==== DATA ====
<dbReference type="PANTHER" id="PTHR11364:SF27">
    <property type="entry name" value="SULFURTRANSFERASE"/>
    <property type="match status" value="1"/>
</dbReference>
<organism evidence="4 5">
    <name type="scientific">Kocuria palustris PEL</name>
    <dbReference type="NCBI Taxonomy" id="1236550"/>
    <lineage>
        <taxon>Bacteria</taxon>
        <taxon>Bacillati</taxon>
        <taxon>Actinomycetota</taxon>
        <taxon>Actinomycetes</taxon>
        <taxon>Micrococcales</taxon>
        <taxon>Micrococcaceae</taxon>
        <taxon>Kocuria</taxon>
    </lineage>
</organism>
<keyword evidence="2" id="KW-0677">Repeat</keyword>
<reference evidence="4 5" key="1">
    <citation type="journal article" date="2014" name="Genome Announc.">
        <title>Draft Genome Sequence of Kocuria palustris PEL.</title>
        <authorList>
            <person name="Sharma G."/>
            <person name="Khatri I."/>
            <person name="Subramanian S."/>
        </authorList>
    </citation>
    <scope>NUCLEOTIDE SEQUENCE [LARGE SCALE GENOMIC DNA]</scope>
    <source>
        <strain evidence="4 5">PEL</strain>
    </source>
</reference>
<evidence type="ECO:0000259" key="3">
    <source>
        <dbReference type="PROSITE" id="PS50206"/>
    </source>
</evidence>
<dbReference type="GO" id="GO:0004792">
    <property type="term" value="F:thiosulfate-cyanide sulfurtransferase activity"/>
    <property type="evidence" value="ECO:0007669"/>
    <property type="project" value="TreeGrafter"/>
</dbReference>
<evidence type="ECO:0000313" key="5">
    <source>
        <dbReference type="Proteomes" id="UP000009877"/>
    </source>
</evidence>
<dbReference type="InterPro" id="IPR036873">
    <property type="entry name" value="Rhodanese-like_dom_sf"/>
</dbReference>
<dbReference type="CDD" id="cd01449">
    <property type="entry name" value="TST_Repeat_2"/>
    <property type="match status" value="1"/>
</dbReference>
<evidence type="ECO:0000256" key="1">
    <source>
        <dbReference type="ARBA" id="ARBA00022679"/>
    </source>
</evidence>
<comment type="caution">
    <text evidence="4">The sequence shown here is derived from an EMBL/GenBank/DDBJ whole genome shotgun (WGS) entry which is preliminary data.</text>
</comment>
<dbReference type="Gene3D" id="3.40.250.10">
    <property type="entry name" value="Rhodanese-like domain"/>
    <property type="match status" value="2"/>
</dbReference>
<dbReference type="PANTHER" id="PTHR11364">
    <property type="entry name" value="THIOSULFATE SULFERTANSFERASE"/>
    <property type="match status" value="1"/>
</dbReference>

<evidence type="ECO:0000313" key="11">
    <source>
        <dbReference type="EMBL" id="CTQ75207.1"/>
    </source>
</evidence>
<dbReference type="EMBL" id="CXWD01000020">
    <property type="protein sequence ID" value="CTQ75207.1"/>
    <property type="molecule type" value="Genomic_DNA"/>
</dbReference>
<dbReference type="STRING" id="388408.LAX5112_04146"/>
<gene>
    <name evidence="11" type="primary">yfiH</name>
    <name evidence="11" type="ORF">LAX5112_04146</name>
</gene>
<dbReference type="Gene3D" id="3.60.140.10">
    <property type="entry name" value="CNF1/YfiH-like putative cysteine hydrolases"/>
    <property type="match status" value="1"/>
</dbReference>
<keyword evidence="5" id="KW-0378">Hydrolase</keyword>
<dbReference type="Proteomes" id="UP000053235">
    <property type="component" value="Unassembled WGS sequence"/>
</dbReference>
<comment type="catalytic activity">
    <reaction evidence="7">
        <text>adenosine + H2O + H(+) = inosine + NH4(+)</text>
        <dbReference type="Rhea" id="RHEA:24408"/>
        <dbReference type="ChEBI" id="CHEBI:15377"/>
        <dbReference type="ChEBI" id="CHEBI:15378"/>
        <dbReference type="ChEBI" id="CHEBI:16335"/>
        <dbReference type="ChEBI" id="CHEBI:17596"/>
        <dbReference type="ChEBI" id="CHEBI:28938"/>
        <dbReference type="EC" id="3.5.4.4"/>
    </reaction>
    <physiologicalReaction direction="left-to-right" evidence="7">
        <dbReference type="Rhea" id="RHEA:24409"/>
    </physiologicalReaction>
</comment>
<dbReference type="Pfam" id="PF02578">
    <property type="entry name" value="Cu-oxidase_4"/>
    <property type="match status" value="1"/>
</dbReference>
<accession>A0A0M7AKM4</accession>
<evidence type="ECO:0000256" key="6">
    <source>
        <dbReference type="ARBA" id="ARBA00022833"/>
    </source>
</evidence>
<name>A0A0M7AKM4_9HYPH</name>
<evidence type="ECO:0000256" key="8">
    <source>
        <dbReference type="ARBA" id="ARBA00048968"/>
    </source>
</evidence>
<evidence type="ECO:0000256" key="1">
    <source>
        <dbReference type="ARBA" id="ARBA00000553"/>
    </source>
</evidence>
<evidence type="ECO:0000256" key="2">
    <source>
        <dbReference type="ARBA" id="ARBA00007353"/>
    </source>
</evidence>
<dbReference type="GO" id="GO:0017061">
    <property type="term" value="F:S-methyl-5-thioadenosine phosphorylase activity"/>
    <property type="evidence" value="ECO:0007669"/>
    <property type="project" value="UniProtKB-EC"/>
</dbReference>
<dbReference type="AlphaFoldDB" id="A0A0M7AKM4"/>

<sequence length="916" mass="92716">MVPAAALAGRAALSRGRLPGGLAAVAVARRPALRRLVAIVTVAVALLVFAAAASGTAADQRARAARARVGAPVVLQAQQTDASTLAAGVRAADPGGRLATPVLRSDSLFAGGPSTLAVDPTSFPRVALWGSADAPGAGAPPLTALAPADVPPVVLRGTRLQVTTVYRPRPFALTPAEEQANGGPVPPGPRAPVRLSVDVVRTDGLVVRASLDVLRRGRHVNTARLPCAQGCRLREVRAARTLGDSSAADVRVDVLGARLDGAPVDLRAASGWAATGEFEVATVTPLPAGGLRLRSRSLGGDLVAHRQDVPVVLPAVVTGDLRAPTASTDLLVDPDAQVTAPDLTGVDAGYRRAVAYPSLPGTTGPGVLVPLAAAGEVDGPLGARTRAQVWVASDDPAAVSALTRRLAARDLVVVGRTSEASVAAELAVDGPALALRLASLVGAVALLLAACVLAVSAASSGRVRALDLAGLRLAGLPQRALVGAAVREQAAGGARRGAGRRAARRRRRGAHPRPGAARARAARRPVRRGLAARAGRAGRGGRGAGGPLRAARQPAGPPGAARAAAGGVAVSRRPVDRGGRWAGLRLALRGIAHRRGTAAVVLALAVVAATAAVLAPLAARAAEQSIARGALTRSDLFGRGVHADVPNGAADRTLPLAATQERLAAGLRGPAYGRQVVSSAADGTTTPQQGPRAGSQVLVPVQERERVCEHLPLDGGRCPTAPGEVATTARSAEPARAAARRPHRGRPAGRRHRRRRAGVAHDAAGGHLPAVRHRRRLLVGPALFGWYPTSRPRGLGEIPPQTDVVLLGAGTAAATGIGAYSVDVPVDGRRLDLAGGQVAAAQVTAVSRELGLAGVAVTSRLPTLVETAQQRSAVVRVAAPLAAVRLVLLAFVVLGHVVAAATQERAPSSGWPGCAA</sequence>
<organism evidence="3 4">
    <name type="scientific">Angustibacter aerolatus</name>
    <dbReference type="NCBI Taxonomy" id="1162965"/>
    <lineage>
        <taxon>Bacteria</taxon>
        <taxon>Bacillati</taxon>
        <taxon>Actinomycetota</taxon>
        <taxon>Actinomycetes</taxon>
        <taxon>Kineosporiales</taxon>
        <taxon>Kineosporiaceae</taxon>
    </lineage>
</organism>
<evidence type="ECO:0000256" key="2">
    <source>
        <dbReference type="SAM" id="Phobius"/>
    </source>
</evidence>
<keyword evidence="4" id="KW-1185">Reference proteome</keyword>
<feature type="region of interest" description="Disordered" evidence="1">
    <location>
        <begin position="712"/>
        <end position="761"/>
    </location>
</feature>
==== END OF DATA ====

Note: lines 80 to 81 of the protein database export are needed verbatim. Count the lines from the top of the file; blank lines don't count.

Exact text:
<dbReference type="STRING" id="388408.LAX5112_04146"/>
<gene>